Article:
By Ondřej Kokeš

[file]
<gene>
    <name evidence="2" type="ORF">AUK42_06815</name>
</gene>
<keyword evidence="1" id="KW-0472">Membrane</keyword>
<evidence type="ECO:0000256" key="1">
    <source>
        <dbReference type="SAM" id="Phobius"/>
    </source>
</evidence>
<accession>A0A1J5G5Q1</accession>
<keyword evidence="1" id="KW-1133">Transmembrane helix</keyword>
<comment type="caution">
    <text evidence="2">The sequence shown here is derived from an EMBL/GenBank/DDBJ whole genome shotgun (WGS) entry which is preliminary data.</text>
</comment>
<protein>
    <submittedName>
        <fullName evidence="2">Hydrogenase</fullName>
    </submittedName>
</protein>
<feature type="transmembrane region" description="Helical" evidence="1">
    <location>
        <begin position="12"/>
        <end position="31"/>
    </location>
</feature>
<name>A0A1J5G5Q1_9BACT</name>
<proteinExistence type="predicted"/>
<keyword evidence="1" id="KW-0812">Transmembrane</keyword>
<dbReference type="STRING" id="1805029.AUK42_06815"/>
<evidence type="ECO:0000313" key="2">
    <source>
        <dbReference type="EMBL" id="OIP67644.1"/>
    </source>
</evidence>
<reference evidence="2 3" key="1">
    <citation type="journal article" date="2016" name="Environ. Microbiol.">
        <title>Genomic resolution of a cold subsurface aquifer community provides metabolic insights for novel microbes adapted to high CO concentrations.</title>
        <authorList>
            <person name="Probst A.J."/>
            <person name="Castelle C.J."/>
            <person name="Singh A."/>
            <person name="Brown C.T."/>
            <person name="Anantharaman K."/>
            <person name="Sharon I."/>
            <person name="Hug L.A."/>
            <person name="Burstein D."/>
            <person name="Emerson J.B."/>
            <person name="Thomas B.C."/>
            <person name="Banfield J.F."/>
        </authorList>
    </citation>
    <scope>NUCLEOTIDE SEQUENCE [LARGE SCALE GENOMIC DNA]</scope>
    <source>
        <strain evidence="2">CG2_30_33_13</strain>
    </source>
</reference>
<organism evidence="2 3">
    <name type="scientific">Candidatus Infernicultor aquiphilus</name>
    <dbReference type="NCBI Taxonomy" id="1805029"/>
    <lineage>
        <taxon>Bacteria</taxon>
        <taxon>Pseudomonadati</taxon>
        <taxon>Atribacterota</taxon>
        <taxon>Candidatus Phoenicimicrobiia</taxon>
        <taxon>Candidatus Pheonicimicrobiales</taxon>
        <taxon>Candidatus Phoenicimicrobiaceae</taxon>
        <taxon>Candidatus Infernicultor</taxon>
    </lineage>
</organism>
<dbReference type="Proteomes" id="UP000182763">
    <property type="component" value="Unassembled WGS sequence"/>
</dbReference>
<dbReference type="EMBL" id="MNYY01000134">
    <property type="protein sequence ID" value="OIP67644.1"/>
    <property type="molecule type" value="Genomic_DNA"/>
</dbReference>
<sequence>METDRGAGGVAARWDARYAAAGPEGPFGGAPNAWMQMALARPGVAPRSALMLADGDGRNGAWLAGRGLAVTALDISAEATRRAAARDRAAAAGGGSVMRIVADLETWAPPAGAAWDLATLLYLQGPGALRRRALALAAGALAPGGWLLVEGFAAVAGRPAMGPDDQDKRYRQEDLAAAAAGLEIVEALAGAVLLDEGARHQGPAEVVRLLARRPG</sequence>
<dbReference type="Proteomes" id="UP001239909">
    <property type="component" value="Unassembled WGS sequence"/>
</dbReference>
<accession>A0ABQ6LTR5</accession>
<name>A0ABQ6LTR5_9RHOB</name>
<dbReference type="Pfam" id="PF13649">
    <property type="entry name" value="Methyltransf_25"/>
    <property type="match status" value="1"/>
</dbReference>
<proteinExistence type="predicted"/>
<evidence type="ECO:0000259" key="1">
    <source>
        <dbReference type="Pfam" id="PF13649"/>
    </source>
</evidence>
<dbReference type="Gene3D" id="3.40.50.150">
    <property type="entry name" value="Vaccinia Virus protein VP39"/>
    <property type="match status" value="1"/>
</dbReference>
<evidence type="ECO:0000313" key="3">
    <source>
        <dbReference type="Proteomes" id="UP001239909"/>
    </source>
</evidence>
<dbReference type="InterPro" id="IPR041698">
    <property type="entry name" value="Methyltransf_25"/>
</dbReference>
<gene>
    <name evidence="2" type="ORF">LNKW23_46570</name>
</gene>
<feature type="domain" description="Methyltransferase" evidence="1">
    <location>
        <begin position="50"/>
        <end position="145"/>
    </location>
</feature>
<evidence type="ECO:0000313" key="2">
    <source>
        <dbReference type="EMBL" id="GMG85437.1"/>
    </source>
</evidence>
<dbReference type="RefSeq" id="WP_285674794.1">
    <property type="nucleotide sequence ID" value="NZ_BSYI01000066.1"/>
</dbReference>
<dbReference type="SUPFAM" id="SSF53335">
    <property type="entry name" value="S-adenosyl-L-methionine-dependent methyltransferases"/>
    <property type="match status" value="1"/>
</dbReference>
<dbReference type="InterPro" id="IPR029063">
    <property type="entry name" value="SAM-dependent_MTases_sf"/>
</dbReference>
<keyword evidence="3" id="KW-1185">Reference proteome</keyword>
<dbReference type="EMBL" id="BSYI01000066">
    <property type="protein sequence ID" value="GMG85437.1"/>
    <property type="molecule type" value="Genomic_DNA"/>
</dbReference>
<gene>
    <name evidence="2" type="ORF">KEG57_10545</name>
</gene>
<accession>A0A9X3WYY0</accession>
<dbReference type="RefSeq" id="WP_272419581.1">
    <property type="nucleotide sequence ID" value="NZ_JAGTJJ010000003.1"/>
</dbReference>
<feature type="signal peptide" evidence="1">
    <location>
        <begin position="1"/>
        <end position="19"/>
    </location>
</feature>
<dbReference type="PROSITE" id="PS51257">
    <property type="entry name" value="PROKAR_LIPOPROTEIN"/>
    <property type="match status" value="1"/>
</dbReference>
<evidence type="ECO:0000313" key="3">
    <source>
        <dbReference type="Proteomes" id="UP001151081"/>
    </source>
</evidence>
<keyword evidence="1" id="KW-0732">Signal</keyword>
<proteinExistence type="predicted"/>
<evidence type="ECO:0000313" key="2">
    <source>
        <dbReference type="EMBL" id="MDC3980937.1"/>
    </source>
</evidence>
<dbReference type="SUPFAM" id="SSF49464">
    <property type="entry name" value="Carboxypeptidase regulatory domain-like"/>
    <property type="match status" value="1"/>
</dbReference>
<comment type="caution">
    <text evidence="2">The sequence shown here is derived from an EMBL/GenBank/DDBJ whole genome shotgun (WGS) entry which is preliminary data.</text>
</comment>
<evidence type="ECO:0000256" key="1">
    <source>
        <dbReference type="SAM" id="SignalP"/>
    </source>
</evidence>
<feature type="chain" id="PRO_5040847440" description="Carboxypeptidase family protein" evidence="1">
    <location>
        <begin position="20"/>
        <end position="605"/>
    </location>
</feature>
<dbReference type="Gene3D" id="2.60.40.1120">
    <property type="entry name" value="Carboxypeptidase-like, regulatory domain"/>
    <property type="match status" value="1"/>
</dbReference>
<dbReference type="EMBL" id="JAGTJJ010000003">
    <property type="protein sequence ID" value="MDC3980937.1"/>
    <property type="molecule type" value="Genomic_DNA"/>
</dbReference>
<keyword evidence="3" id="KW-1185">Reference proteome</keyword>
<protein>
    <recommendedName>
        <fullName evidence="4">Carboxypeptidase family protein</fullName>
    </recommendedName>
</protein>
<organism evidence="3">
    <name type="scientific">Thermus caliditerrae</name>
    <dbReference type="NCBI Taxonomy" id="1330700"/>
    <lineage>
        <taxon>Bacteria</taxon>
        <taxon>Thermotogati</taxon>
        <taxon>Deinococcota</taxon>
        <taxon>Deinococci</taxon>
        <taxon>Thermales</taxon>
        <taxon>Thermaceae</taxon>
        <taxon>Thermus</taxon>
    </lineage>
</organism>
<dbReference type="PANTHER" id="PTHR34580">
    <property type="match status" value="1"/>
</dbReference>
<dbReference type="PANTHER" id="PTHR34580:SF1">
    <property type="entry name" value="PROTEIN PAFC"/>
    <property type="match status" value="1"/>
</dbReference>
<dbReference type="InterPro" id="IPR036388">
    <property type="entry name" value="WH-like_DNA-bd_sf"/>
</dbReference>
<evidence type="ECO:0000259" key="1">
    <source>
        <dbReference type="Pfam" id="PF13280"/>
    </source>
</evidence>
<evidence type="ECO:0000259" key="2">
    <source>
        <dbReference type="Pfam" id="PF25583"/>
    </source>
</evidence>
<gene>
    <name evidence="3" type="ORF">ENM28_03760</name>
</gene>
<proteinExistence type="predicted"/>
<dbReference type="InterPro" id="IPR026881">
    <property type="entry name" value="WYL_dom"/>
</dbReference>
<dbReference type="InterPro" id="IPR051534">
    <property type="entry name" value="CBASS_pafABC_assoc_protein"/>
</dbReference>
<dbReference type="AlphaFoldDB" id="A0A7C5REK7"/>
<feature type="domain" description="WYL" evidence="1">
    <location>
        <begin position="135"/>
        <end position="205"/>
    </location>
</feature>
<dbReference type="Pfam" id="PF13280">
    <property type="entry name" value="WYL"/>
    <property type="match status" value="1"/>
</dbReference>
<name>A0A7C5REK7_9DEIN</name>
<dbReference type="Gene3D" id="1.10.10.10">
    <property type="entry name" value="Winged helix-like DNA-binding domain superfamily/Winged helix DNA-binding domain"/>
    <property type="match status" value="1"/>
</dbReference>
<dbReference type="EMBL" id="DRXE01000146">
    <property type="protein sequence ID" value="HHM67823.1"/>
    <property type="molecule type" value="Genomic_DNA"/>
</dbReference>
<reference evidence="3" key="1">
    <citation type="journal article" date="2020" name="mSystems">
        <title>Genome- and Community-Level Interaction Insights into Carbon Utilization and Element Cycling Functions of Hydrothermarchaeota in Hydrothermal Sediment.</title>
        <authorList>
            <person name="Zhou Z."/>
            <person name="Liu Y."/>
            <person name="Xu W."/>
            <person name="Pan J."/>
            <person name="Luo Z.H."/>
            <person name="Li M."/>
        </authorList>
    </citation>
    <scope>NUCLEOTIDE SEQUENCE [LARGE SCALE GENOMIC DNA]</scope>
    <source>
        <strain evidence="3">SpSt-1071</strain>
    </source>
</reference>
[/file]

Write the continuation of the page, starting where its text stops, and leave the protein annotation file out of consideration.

DataFrames have become ubiquitous when it comes to fast analyses of complex data. They go beyond SQL by not adhering to a strict schema and offer a rich API, where you chain methods, which fosters exploratory analytics. While newcomers to Python usually learn about pandas early on, they sometimes struggle as their underlying data grow in size. Given the in-memory nature of pandas' storage system, one can usually only scale up. I'd like to outline several workflows for adapting to the ever-increasing size of datasets: Changing application logic to handle streams rather than loading the whole dataset into memory. Actually scaling up – locally by buying more memory and/or faster disk drives, or by deploying servers in the cloud and SSH tunneling to remote Jupyter instances. Scaling your data source and utilizing pandas' SQL connector. This will help in other areas as well (e.g. direct connections in BI). Using a distributed DataFrame engine – Dask or PySpark. These scale from laptops to large clusters, using the very same API the whole way through. I will cover the various differences between these approaches and will outline their set of upsides (e.g. scaling and performance) and downsides (DevOps difficulties, cost).
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